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Year : 2021  |  Volume : 53  |  Issue : 2  |  Page : 180--181

Antimicrobial prescribing in dental practice during COVID 19: Its impact on antimicrobial resistance

Mathur Apoorva1, Gupta Yogendra Kumar2,  
1 Scientist C, Div. of RBMCH, Indian Council of Medical Research (ICMR), New Delhi, India
2 Principal Advisor India Strategy Development – Global Antibiotic Research and Development Partnership (GARDP), Drugs for Neglected Diseases Initiative (DNDi), New Delhi, India

Correspondence Address:
Dr. Mathur Apoorva
Indian Council for Medical Research, New Delhi
India




How to cite this article:
Apoorva M, Kumar GY. Antimicrobial prescribing in dental practice during COVID 19: Its impact on antimicrobial resistance.Indian J Pharmacol 2021;53:180-181


How to cite this URL:
Apoorva M, Kumar GY. Antimicrobial prescribing in dental practice during COVID 19: Its impact on antimicrobial resistance. Indian J Pharmacol [serial online] 2021 [cited 2021 Oct 24 ];53:180-181
Available from: https://www.ijp-online.com/text.asp?2021/53/2/180/316946


Full Text



India has one of the highest incidences of bacterial infections in the world. The threat of antimicrobial resistance (AMR) has been brewing for several years and has emerged as a public health emergency in India. AMR, if not managed effectively, and on priority, will wipe out all gains over decades of scientific innovations and advances. Inappropriate and irrational antibiotic prescribing are major drivers of AMR.[1]

Antimicrobial agents are frequently prescribed by dental practitioners for conditions like osteomyelitis, acute necrotizing ulcerative gingivitis, maxillofacial fractures, space infections, acute dentoalveolar abscess with signs of systemic involvement.[2] However, many prescribe antibiotics even in conditions which may not necessitate their use such as chronic periodontitis, uncomplicated dental extractions, acute pulpitis, gingivitis, dry socket, and tooth fractures.[3] Such unwarranted use of antimicrobials because of the dentist's perception of preventing infection, reducing post-operative complications, or as an alternative to providing aseptic conditions during dental procedures, can contribute to increase in AMR.[4]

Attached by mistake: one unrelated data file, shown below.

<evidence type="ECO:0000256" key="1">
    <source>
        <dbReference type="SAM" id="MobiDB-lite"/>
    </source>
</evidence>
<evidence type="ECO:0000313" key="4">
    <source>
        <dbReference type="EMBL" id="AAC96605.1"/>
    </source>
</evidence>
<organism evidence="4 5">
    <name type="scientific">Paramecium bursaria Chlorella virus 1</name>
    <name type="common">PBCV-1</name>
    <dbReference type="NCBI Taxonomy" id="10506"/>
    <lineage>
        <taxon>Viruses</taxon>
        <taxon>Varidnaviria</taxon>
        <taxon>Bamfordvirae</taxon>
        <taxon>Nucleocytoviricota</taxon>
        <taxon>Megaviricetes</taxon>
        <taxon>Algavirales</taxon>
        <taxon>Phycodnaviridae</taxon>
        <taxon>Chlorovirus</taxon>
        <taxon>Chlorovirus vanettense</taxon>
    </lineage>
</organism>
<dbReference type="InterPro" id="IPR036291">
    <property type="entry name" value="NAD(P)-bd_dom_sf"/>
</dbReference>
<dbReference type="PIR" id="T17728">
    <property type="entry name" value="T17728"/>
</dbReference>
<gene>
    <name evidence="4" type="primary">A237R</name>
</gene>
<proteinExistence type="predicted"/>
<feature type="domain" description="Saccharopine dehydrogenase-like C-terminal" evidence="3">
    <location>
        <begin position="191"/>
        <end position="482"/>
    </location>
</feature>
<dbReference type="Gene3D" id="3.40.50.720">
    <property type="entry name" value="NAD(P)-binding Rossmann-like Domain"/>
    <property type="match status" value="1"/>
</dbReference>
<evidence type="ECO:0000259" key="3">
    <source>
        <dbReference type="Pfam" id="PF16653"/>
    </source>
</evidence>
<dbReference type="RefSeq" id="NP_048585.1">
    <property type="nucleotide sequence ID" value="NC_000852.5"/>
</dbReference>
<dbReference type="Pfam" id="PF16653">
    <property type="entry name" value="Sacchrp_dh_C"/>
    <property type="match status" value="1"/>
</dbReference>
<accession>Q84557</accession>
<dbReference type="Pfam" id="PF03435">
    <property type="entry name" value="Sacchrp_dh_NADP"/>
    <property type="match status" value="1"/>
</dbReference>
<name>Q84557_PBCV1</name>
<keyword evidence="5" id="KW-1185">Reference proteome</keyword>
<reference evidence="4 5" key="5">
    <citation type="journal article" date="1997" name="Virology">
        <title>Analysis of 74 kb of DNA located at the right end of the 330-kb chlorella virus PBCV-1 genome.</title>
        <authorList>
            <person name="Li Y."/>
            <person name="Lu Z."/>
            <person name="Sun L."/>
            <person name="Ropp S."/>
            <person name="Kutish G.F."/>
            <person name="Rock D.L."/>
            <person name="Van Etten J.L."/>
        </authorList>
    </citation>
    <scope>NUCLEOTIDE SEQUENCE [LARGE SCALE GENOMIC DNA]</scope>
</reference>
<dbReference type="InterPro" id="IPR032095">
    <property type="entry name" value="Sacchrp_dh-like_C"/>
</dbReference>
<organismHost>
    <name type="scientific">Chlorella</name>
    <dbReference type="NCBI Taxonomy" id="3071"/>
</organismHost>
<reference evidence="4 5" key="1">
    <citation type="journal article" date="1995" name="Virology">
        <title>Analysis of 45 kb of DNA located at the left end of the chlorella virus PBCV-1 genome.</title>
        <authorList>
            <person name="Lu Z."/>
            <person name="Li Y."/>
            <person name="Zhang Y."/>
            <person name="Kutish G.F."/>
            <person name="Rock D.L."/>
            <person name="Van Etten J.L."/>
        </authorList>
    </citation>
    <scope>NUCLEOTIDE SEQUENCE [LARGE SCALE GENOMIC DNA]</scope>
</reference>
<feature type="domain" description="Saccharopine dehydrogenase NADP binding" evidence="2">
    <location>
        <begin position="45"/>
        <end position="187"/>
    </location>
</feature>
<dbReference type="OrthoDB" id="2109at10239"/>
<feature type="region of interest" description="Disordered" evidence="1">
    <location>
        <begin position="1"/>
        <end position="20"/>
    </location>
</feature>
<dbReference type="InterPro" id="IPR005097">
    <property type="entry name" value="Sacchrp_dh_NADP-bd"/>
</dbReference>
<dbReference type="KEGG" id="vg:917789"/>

The COVID-19 has become the worst global pandemic of the century. This has also influenced the pattern of patients seeking dental treatment and dentists providing dental care.[5] An anonymized questionnaire-based survey was conducted, inviting responses from 200 dental practitioners from different cities across the country (National Capital Region; Mumbai; Calcutta; Chennai; Hyderabad; Lucknow; Manipal; Chandigarh; Guwahati; Jammu; Jaipur; Trivandrum and Pondicherry) to study the impact of COVID-19 pandemic on the pattern of antibiotic prescription. Some were also telephonically interviewed. The survey form consisted of open-ended questions pertaining to two domains: Part A consisted of questions related to conditions were antibiotics were prescribed; most commonly prescribed antibiotics; and what determined their choice with respect to its dose, duration, and frequency. Part B consisted of, questions related to antimicrobial prescribing during the ongoing COVID -19 pandemic. Dental practitioners were asked if there was any change in choice of antibiotic, frequency, dose, and duration of prescribing antibiotics and how frequently were the medications prescribed (including antibiotics) based on virtual consultations if any.

Of the 200 dental practitioners, 38% (76) responded. This small survey revealed no perceptible change in the choice of antibiotic prescribed. The commonly prescribed antibiotics in order of frequency were amoxicillin + clavulanic acid (47%), amoxicillin (32%), and metronidazole (12%). Lesser prescribed antibiotics included ofloxacin, ornidazole, azithromycin, and cefixime (<10%). However, the frequency of antibiotic prescribing was significantly increased.

It was interesting to note that, there have been dental consultations through the virtual medium (telephonic/video calls) owing to the COVID-19 restrictions in the country. In such cases, the dental practitioners mainly prescribed analgesic and anti-inflammatory drugs. However, 15% also prescribed antimicrobial agents. Furthermore, most of the dental practitioners said they had not considered the issue of AMR at the time of prescribing.

In conclusion, we can say that the rational use of antibiotics by dentists can play an important role in minimizing the development of AMR. Moreover, this concept has gained more importance during the current pandemic, as it is evident, that antibiotic prescribing has increased significantly. An “antibiotic stewardship program” using the synergistic approach of creating awareness is required among dental practitioners, along with patient education and strengthening of the regulatory system by following appropriate guidelines for antimicrobial prescribing.

Financial support and sponsorship

Nil.

Conflicts of interest

There are no conflicts of interest.

References

1Kumar SG, Adithan C, Harish BN, Sujatha S, Roy G, Malini A. Antimicrobial resistance in India: A review. J Nat Sci Biol Med 2013;4:286-91.
2Fine DH, Hammond BF, Loesche WJ. Clinical use of antibiotics in dental practice. Int J Antimicrob Agents 1998;9:235-8.
3Konde S, Jairam LS, Peethambar P, Noojady SR, Kumar NC. Antibiotic overusage and resistance: A cross-sectional survey among pediatric dentists. J Indian Soc Pedod Prev Dent 2016;34:145-51.
4Oberoi SS, Dhingra C, Sharma G, Sardana D. Antibiotics in dental practice: How justified are we. Int Dent J 2015;65:4-10.
5Bhanushali P, Katge F, Deshpande S, Chimata VK, Shetty S, Pradhan D. COVID-19: Changing Trends and Its Impact on Future of Dentistry. Int J Dent; [8817424] 2020. Available from: https://doi.org/10.1155/2020/8817424. [cited in 2021 May 17].